Michael Mitchell, LPC
12/16/2009 7:37:07 PM
I have worked in the addiction field for 18 years and have been fascinated in the growth of knowledge concerning how our "reward pathway" can be subverted from those items that bring us positive short/long term consequences to those who bring the opposite. What is even more interesting is that there are a larger number of people who, while perhaps nursing some "vices," seem to find a way to learn from their own or the experiences of others. My limited knowledge of this phenomena points to the our neuropathways and how they have been conditioned (mapped) to react to temptations. Perhaps this explains the "self-control" that exists in the reasoning of many.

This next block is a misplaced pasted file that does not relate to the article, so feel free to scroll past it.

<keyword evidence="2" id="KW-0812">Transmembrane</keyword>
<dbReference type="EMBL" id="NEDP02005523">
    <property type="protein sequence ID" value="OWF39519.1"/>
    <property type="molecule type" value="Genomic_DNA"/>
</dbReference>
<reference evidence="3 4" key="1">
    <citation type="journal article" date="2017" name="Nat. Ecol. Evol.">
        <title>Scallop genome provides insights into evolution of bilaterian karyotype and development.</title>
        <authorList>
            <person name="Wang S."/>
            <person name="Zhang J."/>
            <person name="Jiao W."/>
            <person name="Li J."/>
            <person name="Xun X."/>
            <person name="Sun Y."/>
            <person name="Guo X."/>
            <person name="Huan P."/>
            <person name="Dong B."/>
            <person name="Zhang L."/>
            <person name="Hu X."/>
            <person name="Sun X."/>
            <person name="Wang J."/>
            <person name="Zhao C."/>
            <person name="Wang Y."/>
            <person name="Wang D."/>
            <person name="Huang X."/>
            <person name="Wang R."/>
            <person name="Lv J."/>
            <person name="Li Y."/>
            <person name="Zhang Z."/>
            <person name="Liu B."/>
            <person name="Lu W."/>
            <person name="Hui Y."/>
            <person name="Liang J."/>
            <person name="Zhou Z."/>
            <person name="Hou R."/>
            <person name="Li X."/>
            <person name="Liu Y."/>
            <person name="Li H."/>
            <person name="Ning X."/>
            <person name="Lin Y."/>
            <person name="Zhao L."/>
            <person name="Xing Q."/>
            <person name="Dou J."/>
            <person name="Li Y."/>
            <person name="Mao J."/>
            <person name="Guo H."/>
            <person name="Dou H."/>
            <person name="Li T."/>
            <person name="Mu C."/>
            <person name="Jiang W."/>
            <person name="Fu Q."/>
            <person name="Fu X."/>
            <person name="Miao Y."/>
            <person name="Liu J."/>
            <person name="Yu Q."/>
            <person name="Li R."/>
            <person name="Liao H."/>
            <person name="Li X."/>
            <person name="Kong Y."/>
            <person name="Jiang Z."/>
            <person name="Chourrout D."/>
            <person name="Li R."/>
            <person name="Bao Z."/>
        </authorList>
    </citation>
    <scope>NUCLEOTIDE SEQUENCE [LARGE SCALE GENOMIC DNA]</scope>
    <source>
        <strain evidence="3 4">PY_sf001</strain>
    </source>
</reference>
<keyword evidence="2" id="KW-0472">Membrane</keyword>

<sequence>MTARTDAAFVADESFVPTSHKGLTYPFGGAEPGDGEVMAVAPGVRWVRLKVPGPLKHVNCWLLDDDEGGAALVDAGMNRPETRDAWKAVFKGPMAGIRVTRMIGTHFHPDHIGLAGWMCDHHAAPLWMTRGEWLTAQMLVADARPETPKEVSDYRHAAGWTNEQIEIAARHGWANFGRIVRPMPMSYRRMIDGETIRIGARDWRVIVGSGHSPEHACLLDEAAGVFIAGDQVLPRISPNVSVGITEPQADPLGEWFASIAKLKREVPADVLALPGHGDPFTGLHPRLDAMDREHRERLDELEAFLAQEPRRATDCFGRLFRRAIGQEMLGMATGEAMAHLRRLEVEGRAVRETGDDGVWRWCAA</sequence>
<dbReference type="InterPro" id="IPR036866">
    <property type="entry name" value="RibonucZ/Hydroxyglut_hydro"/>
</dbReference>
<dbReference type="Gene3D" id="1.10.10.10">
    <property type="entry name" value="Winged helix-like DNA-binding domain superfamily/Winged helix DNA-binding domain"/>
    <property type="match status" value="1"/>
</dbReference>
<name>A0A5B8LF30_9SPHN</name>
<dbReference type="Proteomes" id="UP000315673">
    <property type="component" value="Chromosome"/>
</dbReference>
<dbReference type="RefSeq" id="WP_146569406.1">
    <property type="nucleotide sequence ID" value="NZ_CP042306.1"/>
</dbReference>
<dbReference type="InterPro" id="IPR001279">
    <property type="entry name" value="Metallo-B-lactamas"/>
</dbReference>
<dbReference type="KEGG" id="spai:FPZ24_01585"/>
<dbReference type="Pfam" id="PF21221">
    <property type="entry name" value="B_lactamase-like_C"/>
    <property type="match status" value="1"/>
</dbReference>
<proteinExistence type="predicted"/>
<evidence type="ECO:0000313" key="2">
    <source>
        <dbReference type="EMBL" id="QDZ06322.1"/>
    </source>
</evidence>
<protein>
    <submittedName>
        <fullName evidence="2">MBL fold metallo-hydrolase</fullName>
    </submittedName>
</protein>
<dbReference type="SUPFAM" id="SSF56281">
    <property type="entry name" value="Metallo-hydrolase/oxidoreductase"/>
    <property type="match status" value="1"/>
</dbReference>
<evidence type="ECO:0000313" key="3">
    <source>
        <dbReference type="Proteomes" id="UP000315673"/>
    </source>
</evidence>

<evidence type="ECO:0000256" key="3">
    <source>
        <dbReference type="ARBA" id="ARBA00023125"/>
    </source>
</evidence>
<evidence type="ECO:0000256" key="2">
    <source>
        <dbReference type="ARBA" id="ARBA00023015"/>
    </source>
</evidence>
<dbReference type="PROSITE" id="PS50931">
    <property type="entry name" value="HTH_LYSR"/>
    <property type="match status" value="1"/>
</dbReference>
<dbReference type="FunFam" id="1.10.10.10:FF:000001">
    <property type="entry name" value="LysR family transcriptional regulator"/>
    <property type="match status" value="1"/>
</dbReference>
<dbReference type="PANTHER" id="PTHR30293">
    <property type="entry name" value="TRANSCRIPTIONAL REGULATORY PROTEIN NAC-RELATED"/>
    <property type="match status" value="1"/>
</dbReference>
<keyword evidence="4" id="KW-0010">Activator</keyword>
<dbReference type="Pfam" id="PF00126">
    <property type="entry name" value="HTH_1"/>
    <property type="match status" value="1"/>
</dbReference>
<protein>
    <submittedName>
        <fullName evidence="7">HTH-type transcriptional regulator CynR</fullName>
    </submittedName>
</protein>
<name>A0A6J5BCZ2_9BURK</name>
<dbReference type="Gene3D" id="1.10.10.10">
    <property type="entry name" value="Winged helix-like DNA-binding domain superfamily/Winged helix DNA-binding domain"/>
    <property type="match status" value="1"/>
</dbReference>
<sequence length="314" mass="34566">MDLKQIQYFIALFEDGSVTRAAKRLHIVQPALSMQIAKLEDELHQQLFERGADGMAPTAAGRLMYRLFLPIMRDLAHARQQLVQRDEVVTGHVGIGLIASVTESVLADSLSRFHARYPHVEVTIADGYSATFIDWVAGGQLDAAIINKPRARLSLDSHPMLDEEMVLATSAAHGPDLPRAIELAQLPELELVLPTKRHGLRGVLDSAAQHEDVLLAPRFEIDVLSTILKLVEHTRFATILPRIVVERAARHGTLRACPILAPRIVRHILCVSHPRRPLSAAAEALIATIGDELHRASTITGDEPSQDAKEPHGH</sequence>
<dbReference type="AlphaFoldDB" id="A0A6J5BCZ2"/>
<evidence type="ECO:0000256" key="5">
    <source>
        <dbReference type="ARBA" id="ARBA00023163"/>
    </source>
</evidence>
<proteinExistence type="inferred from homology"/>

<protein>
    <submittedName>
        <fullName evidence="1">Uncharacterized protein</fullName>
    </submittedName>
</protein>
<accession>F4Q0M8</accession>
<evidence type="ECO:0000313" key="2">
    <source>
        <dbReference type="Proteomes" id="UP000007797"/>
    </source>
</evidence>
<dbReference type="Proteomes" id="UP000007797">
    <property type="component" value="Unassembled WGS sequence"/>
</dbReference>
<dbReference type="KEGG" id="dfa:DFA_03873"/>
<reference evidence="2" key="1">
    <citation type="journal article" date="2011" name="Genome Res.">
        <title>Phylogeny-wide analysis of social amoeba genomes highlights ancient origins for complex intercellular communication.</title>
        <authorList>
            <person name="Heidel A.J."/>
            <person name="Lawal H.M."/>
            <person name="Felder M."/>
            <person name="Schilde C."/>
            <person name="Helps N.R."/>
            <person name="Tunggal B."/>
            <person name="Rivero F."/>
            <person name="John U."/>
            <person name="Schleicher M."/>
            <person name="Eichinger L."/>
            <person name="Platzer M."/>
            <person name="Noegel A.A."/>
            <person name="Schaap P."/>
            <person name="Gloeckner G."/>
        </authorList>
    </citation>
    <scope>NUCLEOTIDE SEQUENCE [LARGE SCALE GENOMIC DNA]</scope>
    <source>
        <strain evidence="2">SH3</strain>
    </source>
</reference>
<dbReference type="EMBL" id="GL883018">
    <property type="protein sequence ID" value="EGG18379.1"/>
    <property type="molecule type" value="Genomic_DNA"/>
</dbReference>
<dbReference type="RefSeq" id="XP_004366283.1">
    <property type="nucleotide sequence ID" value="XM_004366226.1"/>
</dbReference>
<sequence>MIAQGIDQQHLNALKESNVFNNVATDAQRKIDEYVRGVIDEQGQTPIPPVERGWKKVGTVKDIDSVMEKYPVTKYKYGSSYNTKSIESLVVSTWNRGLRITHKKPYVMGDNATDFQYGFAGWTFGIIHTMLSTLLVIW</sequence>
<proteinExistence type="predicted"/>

If this is true, then can we blame activities like "conditioned hypereating" on advertising, leaving us much like a bass examining a far too tempting lure? Does the problem lay within a system of neuropathways that are predispositioned to excess and thus negative consequences? In the treatment field we know that "the light bulb has to want to be changed" before new behaviors can be explored and learned on an individual basis. Thank you for an intriguing introduction to a possible answer(s) to the "hamster wheel" of addiction many find themselves running!